Margaret’s article reminded me of the following video

Most of us, both males and females, are brought up a certain way and are expected to follow certain social norms. I was fortunate enough to have grown up in a household where I was told that I could be who I wanted to become, and my toy bin was a clear demonstration of it: Lego bricks, Barbie dolls, Voltron robots, and a doctor’s kit (I admit that I was a tad spoiled :P). My upbringing in the end influenced the confidence I have in myself, my ability to hold my ground when I am challenged by someone (either male or female), and my eventual decision to go into science. But even with that I wish I had mentors in physical sciences or computer science – I likely would have gone into physics or computer science instead, if I had the chance to explore my options better.

My point is, it is not a choice if they don’t see the options.

There is an issue with the lack of females in physical sciences, computer science, engineering, and mathematics. There is a desperate need for longitudinal data regarding female scientists in these fields so that we can assess the situation better (see postscript). At the same time, we should keep in mind that males are also subjected to gender pressures. Perhaps it is time that we involve everyone, male or female, in the discussion of gender roles and start looking at long term resolutions to make our society more competitive as a whole.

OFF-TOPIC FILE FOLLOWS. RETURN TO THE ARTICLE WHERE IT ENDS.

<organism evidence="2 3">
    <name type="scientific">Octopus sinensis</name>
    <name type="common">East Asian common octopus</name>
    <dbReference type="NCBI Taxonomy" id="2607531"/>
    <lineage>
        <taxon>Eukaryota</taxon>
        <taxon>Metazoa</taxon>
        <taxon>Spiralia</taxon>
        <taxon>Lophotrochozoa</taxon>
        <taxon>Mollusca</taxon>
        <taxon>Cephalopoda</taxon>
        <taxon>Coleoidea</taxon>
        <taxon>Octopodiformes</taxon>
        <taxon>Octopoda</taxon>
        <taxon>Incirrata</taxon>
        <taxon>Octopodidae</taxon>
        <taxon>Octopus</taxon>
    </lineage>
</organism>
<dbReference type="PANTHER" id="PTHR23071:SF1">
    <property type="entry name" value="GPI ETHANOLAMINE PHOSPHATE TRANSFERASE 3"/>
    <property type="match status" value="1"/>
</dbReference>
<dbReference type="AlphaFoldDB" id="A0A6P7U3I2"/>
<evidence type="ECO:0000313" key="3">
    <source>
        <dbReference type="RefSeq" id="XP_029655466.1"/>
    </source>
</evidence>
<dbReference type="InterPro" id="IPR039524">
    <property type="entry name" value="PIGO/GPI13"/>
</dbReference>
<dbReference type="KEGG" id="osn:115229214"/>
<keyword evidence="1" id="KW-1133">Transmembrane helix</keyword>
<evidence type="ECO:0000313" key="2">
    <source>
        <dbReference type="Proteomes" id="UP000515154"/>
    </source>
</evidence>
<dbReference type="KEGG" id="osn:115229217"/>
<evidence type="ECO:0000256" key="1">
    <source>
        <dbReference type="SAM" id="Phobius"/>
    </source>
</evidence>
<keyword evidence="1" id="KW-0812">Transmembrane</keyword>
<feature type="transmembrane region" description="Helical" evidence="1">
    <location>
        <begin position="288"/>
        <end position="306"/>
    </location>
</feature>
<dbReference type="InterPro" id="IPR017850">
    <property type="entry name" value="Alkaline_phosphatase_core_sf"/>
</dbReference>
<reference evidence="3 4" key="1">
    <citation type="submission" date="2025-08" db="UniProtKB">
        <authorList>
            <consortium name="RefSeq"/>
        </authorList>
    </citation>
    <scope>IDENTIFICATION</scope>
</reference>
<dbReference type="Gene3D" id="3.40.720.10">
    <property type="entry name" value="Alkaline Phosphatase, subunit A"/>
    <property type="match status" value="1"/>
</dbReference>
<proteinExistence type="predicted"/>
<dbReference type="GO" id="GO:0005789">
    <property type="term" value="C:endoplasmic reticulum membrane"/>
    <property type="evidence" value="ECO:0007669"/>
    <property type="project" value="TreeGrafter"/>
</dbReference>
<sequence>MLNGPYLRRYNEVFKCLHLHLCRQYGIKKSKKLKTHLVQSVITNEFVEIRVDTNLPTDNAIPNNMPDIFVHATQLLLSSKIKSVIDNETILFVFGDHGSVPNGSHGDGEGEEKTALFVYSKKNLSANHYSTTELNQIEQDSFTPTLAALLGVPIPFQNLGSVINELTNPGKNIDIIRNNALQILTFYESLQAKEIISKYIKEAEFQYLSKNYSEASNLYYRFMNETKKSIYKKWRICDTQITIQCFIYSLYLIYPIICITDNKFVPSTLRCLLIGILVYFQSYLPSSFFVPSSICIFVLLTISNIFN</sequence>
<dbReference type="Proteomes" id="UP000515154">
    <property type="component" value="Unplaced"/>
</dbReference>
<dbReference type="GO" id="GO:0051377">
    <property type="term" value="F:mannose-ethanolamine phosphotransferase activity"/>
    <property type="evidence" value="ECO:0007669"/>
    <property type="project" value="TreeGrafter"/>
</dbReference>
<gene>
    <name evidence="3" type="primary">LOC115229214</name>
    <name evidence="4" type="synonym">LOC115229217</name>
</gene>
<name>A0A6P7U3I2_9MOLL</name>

Postscript: This problem was pointed out by the committee in the report mentioned earlier in this post. I once worked on a grant proposal and had difficulty myself finding such data for Canada.


12 Responses to “Lack of Women in Physical Sciences- It Is Not a Choice If They Don’t See The Options”

  1. Computer-Information-Systems December 6, 2012 at 12:56 pm #

    Reblogged this on Information-Systems.

  2. Joyce W December 6, 2012 at 4:16 pm #

    Did it ever occur to Wente that some of the women who don’t “want” to go into demanding careers don’t because of the lack of social infrastructure to deal with the increased burden put on women compared to men when it comes to parenting?

    • Terrific T December 6, 2012 at 7:23 pm #

      Indeed the lack of social infrastructure plays a part in this. That’s one of the reasons I think the discussion needs to involve both genders. Policy makers are not all women, plus policy changes affect both genders, so it will be difficult to promote changes if we only include women in the discussion.

      Thanks for the comment & the link to the Forbes article!

  3. lesleyevansogden December 7, 2012 at 11:19 am #